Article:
So what's the problem?
West Africa produces approximately 70% of the world’s cocoa, much of it grown by smallholder, resource poor farmers. However, production is seriously affected by pests, such as cocoa mirids, and diseases including a virulent form of Black Pod disease. These can cause considerable damage to the crop and lead to significant reductions in yield and bean quality. To help reduce the level of damage, many cocoa producers and traders apply chemical pesticides as a means of pest and disease control.
Although a variety of pesticides are approved for use on cocoa, these are frequently used without appropriate safety precautions being taken. Other, unapproved products are also used, some of which are highly toxic. Unfortunately there is little information available on which chemicals are being used, for what purpose, when, how and by whom. This has hampered efforts to reduce the use of unsuitable pesticides, as well as attempts to protect those who use the chemicals, the environment and the cocoa community as a whole.
In recognition of the harm that chemical pesticides can cause to human and animal health, new legislation has been introduced in the European Union (EU). European Commission Regulation EC/396/2005, which came into force in September 2008, defines the maximum levels of residues (MRLs) of chemical substances permitted in food and feedstuffs intended for consumption in the EU. Importantly, it applies to all EU Member States and also applies to all raw materials imported to the EU, including cocoa. Cocoa shipments entering Europe are routinely checked for chemical residues and, if a prohibited chemical substance is detected on beans or a particular substance found at a level that exceeds the MRL, the shipment may be rejected. This has major implications for farmers, traders, processors and exporters in producing countries as it may no longer be possible to use certain chemicals or the methods of use may have to be modified to ensure that excessive residues do not occur on the beans.
The European Union imports 85% of its cocoa from West Africa and has recognised the potential impact of this new regulation on the region’s cocoa industry. It is therefore working with producer countries to investigate the use and supply of chemicals in the cocoa industry and to help improve and maintain production methods and cocoa quality throughout the supply chain.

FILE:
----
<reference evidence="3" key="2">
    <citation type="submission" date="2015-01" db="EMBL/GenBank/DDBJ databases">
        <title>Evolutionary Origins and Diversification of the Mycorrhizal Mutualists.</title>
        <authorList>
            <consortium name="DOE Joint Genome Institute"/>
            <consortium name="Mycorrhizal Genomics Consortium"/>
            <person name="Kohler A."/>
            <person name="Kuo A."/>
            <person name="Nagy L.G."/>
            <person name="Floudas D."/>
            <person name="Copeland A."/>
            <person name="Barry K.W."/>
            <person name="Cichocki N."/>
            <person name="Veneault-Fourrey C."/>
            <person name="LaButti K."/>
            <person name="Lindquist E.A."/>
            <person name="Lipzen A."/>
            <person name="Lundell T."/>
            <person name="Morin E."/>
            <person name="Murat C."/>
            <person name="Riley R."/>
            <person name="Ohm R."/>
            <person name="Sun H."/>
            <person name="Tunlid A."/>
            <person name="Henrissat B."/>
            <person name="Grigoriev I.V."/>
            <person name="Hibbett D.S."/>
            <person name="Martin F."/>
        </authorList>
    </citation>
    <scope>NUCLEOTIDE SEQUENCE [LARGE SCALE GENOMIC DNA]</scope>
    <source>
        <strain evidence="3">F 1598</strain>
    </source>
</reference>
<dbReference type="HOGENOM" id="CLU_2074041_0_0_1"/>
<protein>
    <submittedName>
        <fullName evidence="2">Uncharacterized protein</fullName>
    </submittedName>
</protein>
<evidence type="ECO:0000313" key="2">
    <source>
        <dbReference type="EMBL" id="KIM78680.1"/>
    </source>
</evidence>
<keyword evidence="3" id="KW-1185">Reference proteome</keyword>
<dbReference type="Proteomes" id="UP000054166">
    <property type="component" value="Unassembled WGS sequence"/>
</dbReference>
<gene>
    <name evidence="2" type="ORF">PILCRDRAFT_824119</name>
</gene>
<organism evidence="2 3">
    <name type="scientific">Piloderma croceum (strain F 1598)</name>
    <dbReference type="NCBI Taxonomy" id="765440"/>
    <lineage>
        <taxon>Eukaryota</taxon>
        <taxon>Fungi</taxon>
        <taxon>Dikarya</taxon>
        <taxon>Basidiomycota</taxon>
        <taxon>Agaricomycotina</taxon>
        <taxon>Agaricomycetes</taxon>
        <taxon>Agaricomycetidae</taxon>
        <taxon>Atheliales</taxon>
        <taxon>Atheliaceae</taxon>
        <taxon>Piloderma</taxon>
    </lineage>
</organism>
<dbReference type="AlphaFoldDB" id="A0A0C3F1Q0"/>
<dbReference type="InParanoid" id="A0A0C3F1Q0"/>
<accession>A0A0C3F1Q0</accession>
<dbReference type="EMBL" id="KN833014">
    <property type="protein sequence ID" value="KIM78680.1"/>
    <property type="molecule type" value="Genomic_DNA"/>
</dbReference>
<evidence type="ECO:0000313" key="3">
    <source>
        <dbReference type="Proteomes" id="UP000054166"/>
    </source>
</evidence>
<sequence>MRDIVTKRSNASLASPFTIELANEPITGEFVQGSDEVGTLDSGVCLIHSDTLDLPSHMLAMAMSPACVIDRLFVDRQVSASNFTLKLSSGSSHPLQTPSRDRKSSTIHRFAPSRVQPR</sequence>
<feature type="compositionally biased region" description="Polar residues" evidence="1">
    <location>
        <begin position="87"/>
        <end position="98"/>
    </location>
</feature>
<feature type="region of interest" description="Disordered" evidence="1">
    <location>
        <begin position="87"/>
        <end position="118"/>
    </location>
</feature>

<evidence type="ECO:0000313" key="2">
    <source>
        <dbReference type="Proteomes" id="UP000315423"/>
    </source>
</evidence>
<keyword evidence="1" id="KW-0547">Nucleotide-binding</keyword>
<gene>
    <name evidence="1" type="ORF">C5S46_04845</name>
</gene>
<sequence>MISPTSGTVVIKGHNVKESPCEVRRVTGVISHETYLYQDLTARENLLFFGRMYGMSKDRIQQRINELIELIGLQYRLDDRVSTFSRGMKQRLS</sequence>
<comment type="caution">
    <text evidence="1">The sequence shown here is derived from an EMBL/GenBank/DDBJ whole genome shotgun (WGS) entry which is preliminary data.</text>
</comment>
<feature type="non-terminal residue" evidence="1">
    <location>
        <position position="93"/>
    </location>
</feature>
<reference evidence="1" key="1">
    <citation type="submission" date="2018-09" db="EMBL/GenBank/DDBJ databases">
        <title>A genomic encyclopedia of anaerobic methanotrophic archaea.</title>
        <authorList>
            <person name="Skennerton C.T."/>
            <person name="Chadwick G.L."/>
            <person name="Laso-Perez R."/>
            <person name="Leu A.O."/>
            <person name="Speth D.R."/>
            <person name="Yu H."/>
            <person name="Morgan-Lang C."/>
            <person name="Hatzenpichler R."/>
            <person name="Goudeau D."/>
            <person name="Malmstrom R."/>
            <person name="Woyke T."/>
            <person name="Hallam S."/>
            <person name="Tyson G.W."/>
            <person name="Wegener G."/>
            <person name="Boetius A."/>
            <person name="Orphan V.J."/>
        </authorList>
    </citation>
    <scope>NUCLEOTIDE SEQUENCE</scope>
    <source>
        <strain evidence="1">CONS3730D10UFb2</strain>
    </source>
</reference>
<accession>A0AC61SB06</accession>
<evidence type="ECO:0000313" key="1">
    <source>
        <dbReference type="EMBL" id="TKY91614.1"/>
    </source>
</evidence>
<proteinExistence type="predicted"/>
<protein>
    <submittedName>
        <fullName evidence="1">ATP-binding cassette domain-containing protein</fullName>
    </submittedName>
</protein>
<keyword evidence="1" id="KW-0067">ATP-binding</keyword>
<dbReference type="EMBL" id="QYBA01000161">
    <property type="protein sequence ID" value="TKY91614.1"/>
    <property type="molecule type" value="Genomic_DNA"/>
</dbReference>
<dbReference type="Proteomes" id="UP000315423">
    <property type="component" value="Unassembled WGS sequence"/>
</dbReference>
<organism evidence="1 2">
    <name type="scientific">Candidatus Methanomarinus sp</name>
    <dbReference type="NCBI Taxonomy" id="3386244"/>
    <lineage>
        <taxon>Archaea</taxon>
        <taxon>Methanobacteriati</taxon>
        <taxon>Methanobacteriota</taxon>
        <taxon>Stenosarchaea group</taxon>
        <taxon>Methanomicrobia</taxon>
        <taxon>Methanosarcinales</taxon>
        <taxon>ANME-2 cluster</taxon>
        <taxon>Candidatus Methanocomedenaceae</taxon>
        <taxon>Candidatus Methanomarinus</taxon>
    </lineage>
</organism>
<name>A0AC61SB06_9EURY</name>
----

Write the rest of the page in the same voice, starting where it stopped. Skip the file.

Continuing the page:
What is this project doing?
In order to help West African producing countries meet the requirements of the new legislation, CABI is working with the cocoa industry in Europe and in the region to ascertain where chemicals are being marketed and used inappropriately. CABI staff, together with in-country cocoa research organisations, have completed comprehensive stakeholder surveys in Cameroon, Ghana, Ivory Coast and Nigeria to gather information on the chemicals that farmers, traders and exporters are using and how these are being supplied. This information has enabled CABI and its cocoa industry partners to evaluate, in relation to the new EU legislation, the risks associated with continued use of the various chemical products and substances identified. it has also enabled activities to be initiated to raise awareness of the possible effects of the legislation and to promote better chemical practice amongst growers and traders while maintaining a supply of quality cocoa.
Results so far
Information gathered during the stakeholder surveys has enabled CABI and the cocoa industry to develop a thorough understanding of the supply and use of chemicals in Cameroon, Ghana, Ivory Coast and Nigeria – from on-farm production through transport and storage to shipment. The suppliers and users of individual chemicals were identified, reasons and method of use determined and the active substances contained in each pesticide product ascertained. This information, coupled with data on chemical residues occurring in cocoa beans, was used to assess the risk of unacceptable residue levels remaining and therefore the chances of a shipment being rejected. It was concluded that some chemicals should no longer be used because the active ingredient is not approved - either in the EU or the origin country - or because the risk of residues remaining on the cocoa beans is considered too high. For others, use of the chemical in the recommended manner should be sufficient to ensure that unacceptable residue levels do not occur.
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Project Development Officer
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Sean T Murphy
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